Fear of bogeyman disconnects children from nature

Ninety-nine human beings learned what it takes to connect better with nature, strangers, family and co-workers during Red Deer’s first annual TEDx conference on Thursday.

Ninety-nine human beings learned what it takes to connect better with nature, strangers, family and co-workers during Red Deer’s first annual TEDx conference on Thursday.

TED — Technology, Entertainment and Design — is an independently organized conference held around the world to increase the power of ideas. Eleven speakers, most from Central Alberta, shared a range of ideas on how to increase connectivity.

Jim Robertson, executive director of Waskasoo Environmental Education Society/Kerry Wood Nature Centre, has studied the loss of connecting with nature among children. Over the last couple of decades, a disturbing trend has emerged where fewer children are playing outside, Robertson said.

“Some ideas are self-evident — that nature is good for the kids,” said Robertson. “But it’s good for the world.”

If children don’t go out in nature, then they won’t care if there are any threats to it, he added. And studies have shown that individuals who play an active environmental role as an adult found some passion for nature as a child.

Robertson added it’s unfortunate that in this day and age, many parents won’t let their children play outside for fear of the bogeyman.

Helgi Eyford, diversity strategist for Alberta Health Services in Calgary, also spoke about strangers, but in a different way.

He said it’s not about talking to people we may be OK to talk to, like in the bar. It’s the ones we don’t want to talk to — like those with a different religion or culture.

“Talking to strangers is not only unavoidable for businesses that want to succeed and want to grow, but it’s essential to who we are as human beings,” Eyford said.

That emotional connectivity is so important, according to Anita Dosaj.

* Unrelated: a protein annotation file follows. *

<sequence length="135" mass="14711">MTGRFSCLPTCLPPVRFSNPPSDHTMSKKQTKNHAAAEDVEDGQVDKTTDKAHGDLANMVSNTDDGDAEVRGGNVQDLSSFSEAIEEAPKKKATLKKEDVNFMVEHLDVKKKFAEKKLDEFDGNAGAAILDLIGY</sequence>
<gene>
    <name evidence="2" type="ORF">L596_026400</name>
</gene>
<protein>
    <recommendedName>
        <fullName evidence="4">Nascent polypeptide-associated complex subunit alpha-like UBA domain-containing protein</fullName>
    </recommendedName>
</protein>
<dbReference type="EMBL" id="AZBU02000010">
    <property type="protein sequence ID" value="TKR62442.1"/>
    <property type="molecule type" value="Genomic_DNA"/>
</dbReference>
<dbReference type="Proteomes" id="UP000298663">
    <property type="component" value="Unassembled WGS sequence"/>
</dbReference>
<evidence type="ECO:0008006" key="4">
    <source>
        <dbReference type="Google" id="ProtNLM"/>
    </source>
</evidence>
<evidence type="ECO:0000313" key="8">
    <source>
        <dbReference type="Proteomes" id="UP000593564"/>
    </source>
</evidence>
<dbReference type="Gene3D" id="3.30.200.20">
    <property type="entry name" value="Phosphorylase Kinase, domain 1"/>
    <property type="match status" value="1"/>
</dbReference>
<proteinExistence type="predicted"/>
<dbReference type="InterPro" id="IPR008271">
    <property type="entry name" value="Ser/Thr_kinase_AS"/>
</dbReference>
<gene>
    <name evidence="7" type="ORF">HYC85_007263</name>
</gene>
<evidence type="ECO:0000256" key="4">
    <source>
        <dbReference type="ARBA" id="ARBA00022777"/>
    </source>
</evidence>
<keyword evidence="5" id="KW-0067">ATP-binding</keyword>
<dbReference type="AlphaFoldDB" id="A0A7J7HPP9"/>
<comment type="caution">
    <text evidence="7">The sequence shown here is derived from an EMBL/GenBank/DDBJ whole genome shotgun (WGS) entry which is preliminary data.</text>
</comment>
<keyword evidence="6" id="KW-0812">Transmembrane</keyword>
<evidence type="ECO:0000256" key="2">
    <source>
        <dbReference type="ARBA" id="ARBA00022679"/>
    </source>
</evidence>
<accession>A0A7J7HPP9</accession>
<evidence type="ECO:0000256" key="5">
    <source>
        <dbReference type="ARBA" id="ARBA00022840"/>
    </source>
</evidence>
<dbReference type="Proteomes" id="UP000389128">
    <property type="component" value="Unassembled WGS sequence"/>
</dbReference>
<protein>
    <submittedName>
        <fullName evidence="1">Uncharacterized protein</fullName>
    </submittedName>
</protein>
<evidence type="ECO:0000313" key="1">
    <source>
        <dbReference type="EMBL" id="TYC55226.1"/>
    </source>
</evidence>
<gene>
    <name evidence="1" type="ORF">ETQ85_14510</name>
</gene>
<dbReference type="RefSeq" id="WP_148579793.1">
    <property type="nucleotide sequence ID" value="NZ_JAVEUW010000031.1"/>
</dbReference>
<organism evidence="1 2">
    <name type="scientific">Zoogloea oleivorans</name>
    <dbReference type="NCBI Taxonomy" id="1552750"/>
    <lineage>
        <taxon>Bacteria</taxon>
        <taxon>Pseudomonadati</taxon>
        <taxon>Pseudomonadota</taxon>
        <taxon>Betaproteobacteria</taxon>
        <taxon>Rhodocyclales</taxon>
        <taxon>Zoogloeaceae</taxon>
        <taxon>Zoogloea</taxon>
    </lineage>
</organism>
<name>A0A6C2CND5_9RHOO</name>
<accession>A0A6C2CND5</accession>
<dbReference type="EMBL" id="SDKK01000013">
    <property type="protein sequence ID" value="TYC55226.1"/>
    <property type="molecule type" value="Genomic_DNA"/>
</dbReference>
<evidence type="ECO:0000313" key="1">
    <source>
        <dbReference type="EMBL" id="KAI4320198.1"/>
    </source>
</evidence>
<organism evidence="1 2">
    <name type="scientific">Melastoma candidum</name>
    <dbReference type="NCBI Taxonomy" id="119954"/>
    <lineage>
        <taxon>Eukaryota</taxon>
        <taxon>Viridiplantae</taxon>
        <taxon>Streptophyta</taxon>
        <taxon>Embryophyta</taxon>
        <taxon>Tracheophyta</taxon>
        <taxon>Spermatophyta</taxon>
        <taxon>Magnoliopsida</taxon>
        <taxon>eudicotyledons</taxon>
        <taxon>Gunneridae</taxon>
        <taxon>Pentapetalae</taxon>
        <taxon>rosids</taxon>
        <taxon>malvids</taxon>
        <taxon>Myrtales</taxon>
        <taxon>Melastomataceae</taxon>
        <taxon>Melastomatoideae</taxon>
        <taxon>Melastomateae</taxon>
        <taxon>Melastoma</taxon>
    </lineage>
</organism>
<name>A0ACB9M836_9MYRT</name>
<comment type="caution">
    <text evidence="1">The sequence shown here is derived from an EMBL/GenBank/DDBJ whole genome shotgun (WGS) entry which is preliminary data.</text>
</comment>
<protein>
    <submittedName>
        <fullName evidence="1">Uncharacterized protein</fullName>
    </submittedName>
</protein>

Dosaj, an international leader in the area of emotional intelligence, executive education and leadership coaching, recently moved to Red Deer and runs a business called SuccessLab with husband Peter Gregg.

There is a real science behind connection, said Dosaj. “If we do not have empathy for one another, then how are we going to connect and exchange ideas?”

The key to having effective communication is trust. “Trust is about making yourself safe and others safe,” said Dosaj.

Red Deer College instructor Lynda Adams shared her site-specific theatre piece developed since earlier this year.

The Canola Project brought together artists, farmers, scientists and to explore the diversity of Central Alberta and the farming practices that continue to change the human and geographical landscape. Farmers are like artists in that they are industrious, sentimental and inventive, Adams said.

The Canola Project has been selected to present an aspect of the work at the 30 Plays for 30 Years series in New York City in August 2012.

All presentations were videotaped and will be unveiled in about a month’s time at www.TEDxRedDeer.com and on YouTube.

Amber Haustein, spokesperson for the local event, said they hope to hold this again in 2012 or 2013. TEDx International requires that the event be capped at 99 people, but 147 applied to attend.

That’s pretty good, she added, noting that Calgary had about 120 people apply.

“It’s to bring our community together, give everyone a chance to open up discussion about things that are important to Red Deerians,” Haustein said.

ltester@bprda.wpengine.com

— copyright Red Deer Advocate